• Are TSA security screeners who are convicted of rape or another sexually based crime, no matter how minor, immediately removed from any position where they may have physical contact with the traveling public?

Unless the TSA is both willing and able to answer these and similar questions, the average traveler may be very reluctant to submit to invasive searches where TSA security officers have to physically touch them in sensitive areas, making it more difficult for the TSA to accomplish its security mission.

What to do if searched
While searching passengers, including pat down searches of breasts and genital areas, may be necessary for security purposes, it would be considered very intrusive by most passengers. If you are selected for this kind of search, you should insist that it be done in a dignified manner. It should be done in a screened off area so that you can't be viewed by others in the vicinity, and the TSA representative should act in a professional manner.

Dealing with abuses
If you feel that you were not treated with dignity or respect during a pat down search, you should take appropriate actions such as calling attention to anything that you think is unnecessary or having a TSA supervisor or law enforcement official present. You can also file a complaint with the TSA, with the complaint process, or with an organization like the American Civil Liberties Union (ACLU). The ACLU has noted several types of common abuses:
  • Unnecessary groping of passengers’ breast or genital areas

  • Humiliating experiences including for disabled or transgendered passengers

  • Lack of privacy during pat-downs

  • Lack of respect for religious requirements.

If you feel that you have not been treated in a fair and professional matter, you can contact the ACLU and provide them with details about your experience.

Interviews on Rudy Maxa's World featuring Dr. Todd Curtis (10:40)
DHS report on TSA screener background checks
WTOP interview on November 16, 2010 with Dr. Todd Curtis about new pat-down TSA procedures (5:12)

Photo: Joe Philipson


  1. The next step is to have passengers strip, take a shower or bath and run the clothing through a hard cycle wash. Our officials are loosing sight of common sense. If one really needs to be patted before travel, it should be done by a doctor or nurse. Boy, the government is really showing a dash of stupidity.
    James L.

  2. In the midst of a healthcare worker shortage and a healthcare plan that is going to increase that demand--you want nurses to do pat downs for airlines?

  3. people will just stop flying to America - the hysteria and fear is a nonsense. get a grip

  4. I disagree with what the article said about making sure if you're selected for an enhanced pat-down, you should make sure they take you to a screened-off area. I think the more public, the better. People should know the extent the TSA is going to 'ensure our safety'. Also, you're less likely to be abused if everyone can see. Also, I think everyone who is touched inappropriately should sue the TSA and the employee who groped them for sexual assault. Let's get rid of this crap!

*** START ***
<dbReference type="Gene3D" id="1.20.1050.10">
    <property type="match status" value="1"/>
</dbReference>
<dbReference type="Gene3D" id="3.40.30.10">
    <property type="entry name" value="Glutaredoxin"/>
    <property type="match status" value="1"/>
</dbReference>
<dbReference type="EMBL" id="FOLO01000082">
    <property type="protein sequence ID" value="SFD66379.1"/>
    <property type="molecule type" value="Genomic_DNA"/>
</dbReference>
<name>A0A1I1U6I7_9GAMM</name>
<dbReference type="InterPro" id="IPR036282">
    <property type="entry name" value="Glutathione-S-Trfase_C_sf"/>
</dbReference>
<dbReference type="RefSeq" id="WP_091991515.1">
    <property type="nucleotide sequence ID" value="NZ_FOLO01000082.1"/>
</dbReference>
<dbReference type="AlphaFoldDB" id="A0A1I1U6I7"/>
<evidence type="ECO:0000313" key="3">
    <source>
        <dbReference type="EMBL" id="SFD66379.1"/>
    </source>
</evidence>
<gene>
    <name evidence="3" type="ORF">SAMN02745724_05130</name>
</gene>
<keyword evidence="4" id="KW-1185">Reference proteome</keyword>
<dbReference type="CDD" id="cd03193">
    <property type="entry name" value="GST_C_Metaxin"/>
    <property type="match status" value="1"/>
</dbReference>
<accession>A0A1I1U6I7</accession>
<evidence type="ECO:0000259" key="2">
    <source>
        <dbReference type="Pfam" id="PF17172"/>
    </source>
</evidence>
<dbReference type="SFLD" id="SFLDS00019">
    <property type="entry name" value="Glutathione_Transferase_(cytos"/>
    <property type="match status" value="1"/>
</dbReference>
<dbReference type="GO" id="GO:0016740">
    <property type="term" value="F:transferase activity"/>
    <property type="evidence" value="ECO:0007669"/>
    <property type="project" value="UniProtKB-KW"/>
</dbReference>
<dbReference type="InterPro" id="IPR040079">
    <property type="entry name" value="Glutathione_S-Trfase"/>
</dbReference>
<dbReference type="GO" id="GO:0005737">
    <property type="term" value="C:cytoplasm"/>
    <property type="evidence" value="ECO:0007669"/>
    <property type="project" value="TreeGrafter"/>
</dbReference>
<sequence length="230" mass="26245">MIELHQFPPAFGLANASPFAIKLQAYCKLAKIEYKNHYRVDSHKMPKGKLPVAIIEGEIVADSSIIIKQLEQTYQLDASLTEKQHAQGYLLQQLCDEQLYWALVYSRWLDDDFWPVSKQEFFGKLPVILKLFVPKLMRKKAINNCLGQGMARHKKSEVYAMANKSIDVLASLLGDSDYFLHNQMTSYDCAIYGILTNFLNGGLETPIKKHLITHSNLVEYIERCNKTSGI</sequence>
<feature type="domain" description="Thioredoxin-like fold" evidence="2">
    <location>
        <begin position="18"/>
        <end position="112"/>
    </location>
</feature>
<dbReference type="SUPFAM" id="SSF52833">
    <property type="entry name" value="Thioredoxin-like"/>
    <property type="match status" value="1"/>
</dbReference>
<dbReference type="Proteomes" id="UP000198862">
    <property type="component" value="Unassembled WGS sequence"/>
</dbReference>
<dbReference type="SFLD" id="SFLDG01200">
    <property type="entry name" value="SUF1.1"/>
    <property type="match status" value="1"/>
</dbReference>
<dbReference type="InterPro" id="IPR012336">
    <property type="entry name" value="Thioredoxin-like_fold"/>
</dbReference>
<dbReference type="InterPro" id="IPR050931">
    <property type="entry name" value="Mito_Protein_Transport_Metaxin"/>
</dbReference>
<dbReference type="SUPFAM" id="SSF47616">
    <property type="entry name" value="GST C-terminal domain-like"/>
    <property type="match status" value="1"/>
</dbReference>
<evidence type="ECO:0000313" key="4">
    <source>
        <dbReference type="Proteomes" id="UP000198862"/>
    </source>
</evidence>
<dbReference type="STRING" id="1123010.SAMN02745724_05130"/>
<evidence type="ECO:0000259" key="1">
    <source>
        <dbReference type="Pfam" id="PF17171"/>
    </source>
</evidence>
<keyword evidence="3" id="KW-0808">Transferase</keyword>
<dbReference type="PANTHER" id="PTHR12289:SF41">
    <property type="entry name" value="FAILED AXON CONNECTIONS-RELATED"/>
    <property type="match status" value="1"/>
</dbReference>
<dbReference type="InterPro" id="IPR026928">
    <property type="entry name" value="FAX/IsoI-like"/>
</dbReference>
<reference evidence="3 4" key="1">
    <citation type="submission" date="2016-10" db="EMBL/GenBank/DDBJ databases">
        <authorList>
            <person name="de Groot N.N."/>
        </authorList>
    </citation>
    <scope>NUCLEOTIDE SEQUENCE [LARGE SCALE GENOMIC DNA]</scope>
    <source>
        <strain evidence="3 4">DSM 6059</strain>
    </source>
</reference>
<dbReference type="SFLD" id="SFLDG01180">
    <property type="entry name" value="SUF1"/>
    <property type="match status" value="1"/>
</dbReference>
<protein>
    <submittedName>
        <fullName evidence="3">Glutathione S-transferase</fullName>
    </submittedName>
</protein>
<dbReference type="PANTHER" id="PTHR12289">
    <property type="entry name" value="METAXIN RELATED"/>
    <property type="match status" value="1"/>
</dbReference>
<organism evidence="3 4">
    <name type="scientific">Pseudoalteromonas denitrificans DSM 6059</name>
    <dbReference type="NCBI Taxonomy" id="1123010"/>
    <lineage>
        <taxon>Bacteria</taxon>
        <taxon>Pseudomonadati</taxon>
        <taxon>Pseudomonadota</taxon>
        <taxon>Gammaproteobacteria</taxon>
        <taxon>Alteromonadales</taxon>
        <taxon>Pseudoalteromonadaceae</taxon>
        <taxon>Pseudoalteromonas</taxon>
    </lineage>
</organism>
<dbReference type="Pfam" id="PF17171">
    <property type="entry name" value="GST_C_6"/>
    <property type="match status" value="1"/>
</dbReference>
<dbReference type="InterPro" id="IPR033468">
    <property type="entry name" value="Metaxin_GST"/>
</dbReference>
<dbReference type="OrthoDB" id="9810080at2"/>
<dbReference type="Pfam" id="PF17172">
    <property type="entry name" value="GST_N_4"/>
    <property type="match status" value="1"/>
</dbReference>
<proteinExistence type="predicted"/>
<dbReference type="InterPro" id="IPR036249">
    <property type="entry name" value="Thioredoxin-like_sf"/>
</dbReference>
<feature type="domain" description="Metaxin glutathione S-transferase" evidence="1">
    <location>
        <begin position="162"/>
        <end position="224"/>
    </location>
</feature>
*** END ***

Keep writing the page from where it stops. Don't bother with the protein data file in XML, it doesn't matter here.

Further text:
5. I found this article on another site and it got me thinking…

    The real JFK opposed a secret society as having no place among a free people. Why should the gov't get to see our "privy parts" in their secret viewing while we see nothing of them?

    Accordingly I propose a new law "Any State that has an airport utilizing the porno-scanners must have every elected official and state goons (including contractors) pass through one and the images posted on the internet and in the airport aisles for public viewing." It is the old "I will show you mine if you show me yours." Let's see if we can get every State to have a movement to pass such laws. We may have the wind at our backs on this one. And with all the focus your site has had in making this issue prominent I think it would be perfect for the impetus for such State laws to originate on your page.

    What think ye? If you like the idea spread it.

  6. This is starting to feel like nazi Germany.

  7. I completely agree that a criminal sexual assault charge should be filed against the TSA employees who do this. "Just following orders" is no protection from charges of child molestation and criminal sexual assault. If prosecutors don't press the charges, grand juries should be formed. These people need to go to prison.

  8. I have heard that the recent "stimulus" paid for these Naked Body Scanners they're using. I feel like I went overseas to fight terrorism only to feel terrorized by my own government when I want to travel in my own freaking borders.

  9. I work for TSA and, yes, I am a rapist, though never arrested or convicted. I LOVE MY JOB! The old mens' look of terror and rage when I grab their balls is too sweet to behold. The fathers' who turn beet red when I stroke their kids' genitals. Oh, yeah. Hot stuff. It's hard not to wave my tongue at them. Welcome to my America. Don't screw with me and you may be able to get on that flight and go home.